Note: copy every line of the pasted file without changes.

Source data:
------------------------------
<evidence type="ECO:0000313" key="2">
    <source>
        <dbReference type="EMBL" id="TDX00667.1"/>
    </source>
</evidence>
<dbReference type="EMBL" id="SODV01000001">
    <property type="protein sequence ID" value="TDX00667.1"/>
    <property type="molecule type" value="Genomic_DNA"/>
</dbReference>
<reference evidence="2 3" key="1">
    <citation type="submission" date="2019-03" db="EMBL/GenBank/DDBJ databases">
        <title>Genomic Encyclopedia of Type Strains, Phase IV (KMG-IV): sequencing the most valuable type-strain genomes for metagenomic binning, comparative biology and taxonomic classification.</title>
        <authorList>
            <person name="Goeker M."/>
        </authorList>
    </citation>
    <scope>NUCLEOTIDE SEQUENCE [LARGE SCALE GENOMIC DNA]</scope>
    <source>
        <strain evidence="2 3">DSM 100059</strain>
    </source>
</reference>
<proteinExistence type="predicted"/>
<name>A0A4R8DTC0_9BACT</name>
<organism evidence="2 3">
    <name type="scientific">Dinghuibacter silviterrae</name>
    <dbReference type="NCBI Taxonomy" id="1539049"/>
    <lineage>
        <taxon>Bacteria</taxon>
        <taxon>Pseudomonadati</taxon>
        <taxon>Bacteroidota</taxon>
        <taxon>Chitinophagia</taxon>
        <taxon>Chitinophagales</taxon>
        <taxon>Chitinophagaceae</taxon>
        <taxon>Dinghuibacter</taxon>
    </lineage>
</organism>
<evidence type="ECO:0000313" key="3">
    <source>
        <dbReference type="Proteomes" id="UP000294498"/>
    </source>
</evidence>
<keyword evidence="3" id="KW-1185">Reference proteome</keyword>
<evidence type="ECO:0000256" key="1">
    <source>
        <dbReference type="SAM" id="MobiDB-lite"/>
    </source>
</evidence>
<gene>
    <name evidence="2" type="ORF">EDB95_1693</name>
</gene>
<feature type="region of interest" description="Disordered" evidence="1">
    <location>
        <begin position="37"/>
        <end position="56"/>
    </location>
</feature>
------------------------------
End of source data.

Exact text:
<evidence type="ECO:0000313" key="2">
    <source>
        <dbReference type="EMBL" id="TDX00667.1"/>
    </source>
</evidence>
<dbReference type="EMBL" id="SODV01000001">
    <property type="protein sequence ID" value="TDX00667.1"/>
    <property type="molecule type" value="Genomic_DNA"/>
</dbReference>
<reference evidence="2 3" key="1">
    <citation type="submission" date="2019-03" db="EMBL/GenBank/DDBJ databases">
        <title>Genomic Encyclopedia of Type Strains, Phase IV (KMG-IV): sequencing the most valuable type-strain genomes for metagenomic binning, comparative biology and taxonomic classification.</title>
        <authorList>
            <person name="Goeker M."/>
        </authorList>
    </citation>
    <scope>NUCLEOTIDE SEQUENCE [LARGE SCALE GENOMIC DNA]</scope>
    <source>
        <strain evidence="2 3">DSM 100059</strain>
    </source>
</reference>
<proteinExistence type="predicted"/>
<name>A0A4R8DTC0_9BACT</name>
<organism evidence="2 3">
    <name type="scientific">Dinghuibacter silviterrae</name>
    <dbReference type="NCBI Taxonomy" id="1539049"/>
    <lineage>
        <taxon>Bacteria</taxon>
        <taxon>Pseudomonadati</taxon>
        <taxon>Bacteroidota</taxon>
        <taxon>Chitinophagia</taxon>
        <taxon>Chitinophagales</taxon>
        <taxon>Chitinophagaceae</taxon>
        <taxon>Dinghuibacter</taxon>
    </lineage>
</organism>
<evidence type="ECO:0000313" key="3">
    <source>
        <dbReference type="Proteomes" id="UP000294498"/>
    </source>
</evidence>
<keyword evidence="3" id="KW-1185">Reference proteome</keyword>
<evidence type="ECO:0000256" key="1">
    <source>
        <dbReference type="SAM" id="MobiDB-lite"/>
    </source>
</evidence>
<gene>
    <name evidence="2" type="ORF">EDB95_1693</name>
</gene>
<feature type="region of interest" description="Disordered" evidence="1">
    <location>
        <begin position="37"/>
        <end position="56"/>
    </location>
</feature>